Abstract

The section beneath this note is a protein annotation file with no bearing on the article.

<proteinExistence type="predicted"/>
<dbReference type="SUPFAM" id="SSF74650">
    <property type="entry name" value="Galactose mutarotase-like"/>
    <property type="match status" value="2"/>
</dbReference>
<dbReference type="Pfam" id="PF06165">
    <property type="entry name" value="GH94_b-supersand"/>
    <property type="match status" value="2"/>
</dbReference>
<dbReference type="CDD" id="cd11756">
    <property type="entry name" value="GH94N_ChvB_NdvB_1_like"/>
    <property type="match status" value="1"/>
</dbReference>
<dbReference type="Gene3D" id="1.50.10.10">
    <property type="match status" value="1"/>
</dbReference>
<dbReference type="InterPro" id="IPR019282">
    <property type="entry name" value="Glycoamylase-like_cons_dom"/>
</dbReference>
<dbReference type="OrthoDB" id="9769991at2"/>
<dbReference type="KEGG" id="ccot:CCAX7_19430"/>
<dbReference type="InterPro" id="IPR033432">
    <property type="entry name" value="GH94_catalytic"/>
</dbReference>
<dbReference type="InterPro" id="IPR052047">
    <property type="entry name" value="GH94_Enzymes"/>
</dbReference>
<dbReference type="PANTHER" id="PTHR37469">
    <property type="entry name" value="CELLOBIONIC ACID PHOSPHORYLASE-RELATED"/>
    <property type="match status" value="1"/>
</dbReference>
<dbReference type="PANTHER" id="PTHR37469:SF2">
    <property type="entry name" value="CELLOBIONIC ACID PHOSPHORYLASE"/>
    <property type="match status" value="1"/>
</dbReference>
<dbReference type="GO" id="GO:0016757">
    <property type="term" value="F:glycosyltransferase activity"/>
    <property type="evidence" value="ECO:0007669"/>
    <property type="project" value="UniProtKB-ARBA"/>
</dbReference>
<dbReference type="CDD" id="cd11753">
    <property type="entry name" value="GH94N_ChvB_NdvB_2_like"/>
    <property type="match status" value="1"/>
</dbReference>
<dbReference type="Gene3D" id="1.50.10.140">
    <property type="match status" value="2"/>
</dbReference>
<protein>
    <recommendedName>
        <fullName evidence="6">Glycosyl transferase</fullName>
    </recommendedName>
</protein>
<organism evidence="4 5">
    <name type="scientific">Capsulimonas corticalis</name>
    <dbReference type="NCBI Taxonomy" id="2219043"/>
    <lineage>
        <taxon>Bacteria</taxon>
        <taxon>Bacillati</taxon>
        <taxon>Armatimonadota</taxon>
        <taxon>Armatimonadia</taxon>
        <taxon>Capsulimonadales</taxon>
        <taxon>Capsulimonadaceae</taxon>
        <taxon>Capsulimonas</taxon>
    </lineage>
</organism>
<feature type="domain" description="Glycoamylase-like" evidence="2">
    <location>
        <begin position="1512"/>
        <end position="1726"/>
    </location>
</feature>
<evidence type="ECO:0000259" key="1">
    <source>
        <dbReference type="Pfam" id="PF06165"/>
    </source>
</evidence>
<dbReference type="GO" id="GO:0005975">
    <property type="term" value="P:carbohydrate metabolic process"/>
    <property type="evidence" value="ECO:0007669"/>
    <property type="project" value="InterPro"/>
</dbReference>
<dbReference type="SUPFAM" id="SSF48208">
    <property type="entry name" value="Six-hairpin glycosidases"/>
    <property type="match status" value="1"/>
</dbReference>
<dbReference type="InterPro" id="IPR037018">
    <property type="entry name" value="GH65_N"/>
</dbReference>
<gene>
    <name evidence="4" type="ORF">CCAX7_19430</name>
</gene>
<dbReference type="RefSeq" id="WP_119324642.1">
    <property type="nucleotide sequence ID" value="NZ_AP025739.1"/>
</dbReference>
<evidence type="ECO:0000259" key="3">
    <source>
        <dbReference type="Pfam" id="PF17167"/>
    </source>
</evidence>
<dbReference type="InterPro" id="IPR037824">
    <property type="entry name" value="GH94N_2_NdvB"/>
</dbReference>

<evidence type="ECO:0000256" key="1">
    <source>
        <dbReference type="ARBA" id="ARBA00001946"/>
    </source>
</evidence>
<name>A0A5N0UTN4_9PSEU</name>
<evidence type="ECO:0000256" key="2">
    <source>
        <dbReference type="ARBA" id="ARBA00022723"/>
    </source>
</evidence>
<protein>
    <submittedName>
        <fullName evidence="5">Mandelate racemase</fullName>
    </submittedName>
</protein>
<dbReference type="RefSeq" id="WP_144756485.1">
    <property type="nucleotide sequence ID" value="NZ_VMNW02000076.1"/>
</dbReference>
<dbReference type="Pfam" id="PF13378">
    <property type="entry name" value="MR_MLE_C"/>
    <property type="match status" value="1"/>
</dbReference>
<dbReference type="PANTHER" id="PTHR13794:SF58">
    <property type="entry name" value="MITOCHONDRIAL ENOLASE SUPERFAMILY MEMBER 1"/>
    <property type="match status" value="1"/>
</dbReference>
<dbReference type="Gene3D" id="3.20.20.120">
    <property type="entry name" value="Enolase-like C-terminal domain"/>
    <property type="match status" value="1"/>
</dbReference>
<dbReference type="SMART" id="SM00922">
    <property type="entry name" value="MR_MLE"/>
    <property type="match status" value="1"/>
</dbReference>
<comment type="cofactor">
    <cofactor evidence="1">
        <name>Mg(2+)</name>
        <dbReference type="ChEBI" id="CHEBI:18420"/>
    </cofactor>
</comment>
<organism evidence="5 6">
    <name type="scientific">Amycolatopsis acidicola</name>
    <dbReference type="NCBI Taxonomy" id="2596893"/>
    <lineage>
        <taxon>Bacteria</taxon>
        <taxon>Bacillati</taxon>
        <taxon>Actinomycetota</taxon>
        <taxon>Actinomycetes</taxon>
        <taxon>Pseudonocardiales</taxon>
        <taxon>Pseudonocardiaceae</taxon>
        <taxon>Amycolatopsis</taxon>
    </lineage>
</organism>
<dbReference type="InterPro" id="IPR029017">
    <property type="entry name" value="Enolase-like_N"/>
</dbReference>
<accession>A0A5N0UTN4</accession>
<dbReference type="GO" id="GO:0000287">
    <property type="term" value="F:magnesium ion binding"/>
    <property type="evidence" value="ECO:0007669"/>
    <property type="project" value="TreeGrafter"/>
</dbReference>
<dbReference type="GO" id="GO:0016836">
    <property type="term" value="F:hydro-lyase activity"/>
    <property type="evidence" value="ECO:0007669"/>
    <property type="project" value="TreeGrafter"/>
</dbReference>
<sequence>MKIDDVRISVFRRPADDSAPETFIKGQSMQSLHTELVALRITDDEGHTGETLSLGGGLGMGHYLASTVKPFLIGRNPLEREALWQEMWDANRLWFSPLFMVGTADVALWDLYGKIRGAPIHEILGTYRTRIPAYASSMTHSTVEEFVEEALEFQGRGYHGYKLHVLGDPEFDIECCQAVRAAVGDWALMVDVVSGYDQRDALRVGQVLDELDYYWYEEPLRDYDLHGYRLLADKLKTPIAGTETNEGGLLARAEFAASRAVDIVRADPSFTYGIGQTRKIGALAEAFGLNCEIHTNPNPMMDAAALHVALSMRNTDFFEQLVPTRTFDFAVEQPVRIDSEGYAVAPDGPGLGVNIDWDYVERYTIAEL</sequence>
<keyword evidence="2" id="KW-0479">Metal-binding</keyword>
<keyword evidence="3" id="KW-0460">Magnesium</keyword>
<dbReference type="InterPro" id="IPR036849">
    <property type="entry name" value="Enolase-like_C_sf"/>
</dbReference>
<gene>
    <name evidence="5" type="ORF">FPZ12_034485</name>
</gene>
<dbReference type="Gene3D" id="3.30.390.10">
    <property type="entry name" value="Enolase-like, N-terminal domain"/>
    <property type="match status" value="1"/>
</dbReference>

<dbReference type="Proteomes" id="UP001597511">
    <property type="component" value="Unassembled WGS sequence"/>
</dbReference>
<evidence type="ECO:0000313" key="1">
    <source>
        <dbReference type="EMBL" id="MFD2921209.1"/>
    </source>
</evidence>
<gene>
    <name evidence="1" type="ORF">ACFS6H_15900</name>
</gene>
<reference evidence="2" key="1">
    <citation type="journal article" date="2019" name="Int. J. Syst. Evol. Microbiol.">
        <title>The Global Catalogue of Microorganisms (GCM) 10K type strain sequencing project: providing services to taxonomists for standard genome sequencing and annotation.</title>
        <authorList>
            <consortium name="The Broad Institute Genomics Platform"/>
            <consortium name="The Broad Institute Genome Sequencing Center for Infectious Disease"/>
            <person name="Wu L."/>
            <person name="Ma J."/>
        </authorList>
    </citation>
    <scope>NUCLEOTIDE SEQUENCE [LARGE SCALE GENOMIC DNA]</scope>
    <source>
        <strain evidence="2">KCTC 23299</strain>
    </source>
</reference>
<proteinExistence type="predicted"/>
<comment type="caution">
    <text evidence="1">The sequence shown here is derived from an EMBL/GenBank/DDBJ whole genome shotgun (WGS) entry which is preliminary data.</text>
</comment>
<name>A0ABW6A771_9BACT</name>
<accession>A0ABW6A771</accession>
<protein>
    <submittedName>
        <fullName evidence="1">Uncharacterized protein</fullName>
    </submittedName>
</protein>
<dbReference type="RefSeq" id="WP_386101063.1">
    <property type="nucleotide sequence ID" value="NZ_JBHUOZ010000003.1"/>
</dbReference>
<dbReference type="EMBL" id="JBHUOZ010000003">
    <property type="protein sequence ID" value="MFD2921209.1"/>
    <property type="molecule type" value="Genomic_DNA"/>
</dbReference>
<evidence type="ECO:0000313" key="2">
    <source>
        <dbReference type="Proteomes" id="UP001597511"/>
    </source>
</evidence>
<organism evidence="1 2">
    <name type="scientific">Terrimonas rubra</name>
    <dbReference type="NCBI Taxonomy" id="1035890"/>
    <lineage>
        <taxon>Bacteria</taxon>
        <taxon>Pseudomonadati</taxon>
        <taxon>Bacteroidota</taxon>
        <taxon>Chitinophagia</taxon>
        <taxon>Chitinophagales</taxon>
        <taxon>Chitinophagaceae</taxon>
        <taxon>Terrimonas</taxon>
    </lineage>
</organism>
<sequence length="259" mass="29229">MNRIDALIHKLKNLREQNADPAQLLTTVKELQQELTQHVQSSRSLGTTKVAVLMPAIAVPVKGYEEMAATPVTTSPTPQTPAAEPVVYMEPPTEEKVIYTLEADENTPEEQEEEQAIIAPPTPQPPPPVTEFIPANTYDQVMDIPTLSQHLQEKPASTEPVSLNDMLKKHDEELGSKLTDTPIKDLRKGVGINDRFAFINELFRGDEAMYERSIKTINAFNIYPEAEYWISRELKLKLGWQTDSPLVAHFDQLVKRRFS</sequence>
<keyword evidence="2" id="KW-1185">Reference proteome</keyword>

Secretory cells undergoing release and recovery events related to constitutive and/or stimulus-initiated secretion might be expected to undergo distinctive changes in morphology as well. We studied the release and recovery events of human mast cell secretion stimulated by antibody to immunoglobulin E. We used enzymatically digested mast cells from human lung specimens further purified by countercurrent centrifugation elutriation. Release kinetics were like those reported for isolated human lung mast cells. In two complete kinetic experiments we restudied these early release patterns (0 to 30 minutes). Mast cells, either stimulated or controls, were then cultured and sampled for electronmicroscopic studies at periodic intervals (3 to 48 hours). We describe events of the late recovery period here, although some overlap with processes seen in early recovery samples occurred. Mast cells that released nearly all their cytoplasmic granules and exteriorized the containers, eg, granule-channel membranes, underwent progressive enlargement of Golgi structures and development of numerous small cytoplasmic vesicles and small, membrane-bound granules filled with particulate and dense content. Ultimately, new mature cytoplasmic granules of all substructural patterns occurred. Nuclear blast changes and expansion of cytoplasmic mass accompanied this period of new granule synthesis. Mixed recovery patterns were present in individual cells. These represented the morphological expression of a variety of recovery events. Thus, some cells showed a combination of channel recovery and remodeling to form new granule containers within which condensation of content produced crystalline patterns, as well as synthesis of new granules, as described here. This morphological versatility resulted in multiple mast cell morphological phenotypes during these release and recovery processes.

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